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Contemporary Art Gallery

555 Nelson Street
Vancouver, Canada
Open from Tuesday to
Sunday 12 pm → 6 pm

Admission always free
1 Sep 15

Marie Lorenz

Tidal Derive

The artist Marie Lorenz stands in a river pulling a wooden boat to drag it into the river. The tide is low and only the calves of the artist are soaked in the water.

Marie Lorenz, Tidal Dérive. Courtesy the artist

Over the past two years Marie Lorenz has participated in residencies at the Burrard Marina Field House towards the development of a new Pacific-based series of projects through the construction and launch of a handmade boat from driftwood found along Vancouver’s coast line. The boat has since travelled to Northern California where Lorenz completed tidal derives in San Francisco with Southern Exposure and most recently along the Russian River with Look Up Gallery in Guerneville, California.

This September the project will culminate in a multi-day derive with the driftboat along the Fraser River (Hope to Richmond) and between the Southern Gulf Islands inviting participants to boat with her along the route. Studying tidal charts of the area, Lorenz uses tides and currents to direct and drift the boat. This simple act of journeying along the contemporary ecosystem and industrialized commercial port of Fraser offers a different and unfamiliar experience of space for city residents who travel over these bodies of water daily. This is coupled with the experience and movement of floating, being controlled by natural forces, adding a specific presence to one’s own observation: the viewer maintains an awareness of their own balance and form as they absorb the details of their surroundings, creating something new out of something familiar.

Since 2002, Marie Lorenz has been exploring the waterways of New York City in boats that she designs and builds. Lorenz’s work combines psycho-geographic explorations with highly crafted, material forms to explore the intertidal zone. She envisions a city harbour as a giant centrifuge, spinning things in the tide and redistributing them around its shore. It reorganizes things that we value and represents us with things that were thrown away. The tide examines the nature of each object with its own incomprehensible order. Making a boat from driftwood is a way to gather and record evidence in collaboration with the tide.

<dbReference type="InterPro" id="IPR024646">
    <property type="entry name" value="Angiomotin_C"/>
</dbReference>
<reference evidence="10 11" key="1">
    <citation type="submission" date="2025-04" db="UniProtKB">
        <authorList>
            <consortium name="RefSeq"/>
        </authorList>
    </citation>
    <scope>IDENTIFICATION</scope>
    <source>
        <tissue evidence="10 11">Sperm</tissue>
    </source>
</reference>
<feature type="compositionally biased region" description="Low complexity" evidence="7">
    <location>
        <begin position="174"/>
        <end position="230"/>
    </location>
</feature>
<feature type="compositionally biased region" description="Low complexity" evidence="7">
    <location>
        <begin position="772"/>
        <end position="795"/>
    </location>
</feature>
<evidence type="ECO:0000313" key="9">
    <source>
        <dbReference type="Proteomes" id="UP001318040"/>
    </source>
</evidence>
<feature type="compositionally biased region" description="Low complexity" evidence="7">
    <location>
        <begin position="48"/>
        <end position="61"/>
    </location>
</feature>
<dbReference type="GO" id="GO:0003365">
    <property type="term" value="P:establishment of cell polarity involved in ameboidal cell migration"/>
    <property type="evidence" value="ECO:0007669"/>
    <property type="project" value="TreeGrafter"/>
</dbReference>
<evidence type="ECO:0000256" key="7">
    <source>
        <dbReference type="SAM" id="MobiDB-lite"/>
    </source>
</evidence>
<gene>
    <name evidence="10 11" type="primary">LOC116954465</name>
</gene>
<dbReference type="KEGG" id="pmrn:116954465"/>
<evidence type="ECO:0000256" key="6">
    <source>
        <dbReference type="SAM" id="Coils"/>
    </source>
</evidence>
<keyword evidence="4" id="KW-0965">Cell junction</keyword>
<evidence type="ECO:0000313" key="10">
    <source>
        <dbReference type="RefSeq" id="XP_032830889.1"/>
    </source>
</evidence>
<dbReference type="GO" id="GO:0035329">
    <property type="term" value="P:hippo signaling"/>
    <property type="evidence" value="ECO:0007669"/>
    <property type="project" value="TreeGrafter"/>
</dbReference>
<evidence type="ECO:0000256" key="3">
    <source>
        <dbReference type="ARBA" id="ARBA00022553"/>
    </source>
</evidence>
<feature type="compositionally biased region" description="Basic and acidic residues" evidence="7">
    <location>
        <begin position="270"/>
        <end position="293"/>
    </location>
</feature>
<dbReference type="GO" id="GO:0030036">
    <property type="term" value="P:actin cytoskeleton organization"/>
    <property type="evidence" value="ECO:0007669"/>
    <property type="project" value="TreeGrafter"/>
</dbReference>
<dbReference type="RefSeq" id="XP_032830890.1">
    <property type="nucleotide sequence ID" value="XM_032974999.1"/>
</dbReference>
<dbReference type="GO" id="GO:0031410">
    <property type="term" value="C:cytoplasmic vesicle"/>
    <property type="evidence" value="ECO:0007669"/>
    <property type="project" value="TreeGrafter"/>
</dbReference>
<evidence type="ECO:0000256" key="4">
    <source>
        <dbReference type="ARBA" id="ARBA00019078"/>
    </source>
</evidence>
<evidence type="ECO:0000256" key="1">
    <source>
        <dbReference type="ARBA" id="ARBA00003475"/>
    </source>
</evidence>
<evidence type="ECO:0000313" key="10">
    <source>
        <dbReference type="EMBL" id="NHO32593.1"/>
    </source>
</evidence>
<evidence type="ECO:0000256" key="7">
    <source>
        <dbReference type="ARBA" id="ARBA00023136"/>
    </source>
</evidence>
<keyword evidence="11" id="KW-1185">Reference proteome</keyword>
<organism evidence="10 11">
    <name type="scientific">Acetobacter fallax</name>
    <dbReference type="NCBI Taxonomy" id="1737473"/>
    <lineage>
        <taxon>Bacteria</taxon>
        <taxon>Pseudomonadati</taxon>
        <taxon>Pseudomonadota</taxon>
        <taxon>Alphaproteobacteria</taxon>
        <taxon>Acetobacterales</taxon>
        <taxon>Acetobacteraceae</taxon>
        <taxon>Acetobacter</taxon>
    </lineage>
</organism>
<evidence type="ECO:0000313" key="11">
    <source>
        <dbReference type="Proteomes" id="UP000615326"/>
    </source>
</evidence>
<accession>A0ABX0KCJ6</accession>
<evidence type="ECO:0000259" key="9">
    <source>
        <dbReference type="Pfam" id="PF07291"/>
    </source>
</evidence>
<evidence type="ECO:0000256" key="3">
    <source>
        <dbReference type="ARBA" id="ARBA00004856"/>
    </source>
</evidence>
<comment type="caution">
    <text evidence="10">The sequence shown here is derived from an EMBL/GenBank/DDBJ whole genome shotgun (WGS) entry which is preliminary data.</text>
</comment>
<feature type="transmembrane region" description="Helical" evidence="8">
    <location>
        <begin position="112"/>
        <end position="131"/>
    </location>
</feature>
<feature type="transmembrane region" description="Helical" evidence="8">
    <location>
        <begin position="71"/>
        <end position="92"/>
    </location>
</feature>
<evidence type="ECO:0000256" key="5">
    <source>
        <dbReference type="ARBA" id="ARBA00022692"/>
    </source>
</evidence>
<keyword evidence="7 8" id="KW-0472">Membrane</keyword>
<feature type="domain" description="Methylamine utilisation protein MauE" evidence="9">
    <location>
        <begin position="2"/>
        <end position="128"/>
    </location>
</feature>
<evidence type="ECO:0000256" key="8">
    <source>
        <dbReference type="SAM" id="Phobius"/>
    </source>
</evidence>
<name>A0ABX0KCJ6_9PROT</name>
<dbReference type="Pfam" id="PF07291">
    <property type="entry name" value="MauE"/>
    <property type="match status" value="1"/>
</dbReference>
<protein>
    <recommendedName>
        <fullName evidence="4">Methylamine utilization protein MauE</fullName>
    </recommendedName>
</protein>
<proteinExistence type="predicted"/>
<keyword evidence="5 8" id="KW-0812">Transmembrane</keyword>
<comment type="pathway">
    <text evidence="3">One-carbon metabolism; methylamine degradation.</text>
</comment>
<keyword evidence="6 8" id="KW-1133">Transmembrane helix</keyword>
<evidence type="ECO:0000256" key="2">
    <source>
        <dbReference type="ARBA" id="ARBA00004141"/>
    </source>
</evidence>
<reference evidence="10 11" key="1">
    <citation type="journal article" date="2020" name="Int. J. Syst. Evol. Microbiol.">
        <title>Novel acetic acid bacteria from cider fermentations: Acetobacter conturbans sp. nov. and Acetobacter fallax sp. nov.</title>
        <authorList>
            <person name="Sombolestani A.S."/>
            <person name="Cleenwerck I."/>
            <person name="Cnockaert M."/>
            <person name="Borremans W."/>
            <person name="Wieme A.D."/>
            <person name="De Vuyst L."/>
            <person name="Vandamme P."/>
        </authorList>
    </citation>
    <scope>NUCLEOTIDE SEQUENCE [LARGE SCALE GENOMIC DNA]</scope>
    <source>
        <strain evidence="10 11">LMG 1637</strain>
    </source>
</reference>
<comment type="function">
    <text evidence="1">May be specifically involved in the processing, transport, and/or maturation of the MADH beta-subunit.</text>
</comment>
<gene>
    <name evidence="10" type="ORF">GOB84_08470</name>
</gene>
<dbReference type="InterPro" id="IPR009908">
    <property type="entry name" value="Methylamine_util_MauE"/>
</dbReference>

###Biography Marie Lorenz was born in Twentynine Palms, California and grew up traveling with her military family. Lorenz has received grants from Artists Space, the Harpo Foundation and the Alice Kimball English Travel Fellowship. In 2008 she was awarded the Joseph H. Hazen Rome Prize for the American Academy in Rome. Her work has been shown nationally and internationally, including High Desert Test Sites in Joshua Tree, CA, to MoMA PS1, in New York City. She has completed solo projects at Jack Hanley Gallery in New York; Ikon Gallery, Birmingham, England and Artpace in San Antonio, Texas. Her ongoing project The Tide and Current Taxi ( is an exploration of the coastline in New York City. This fall she will be a resident at Artpace in San Antonio, Texas.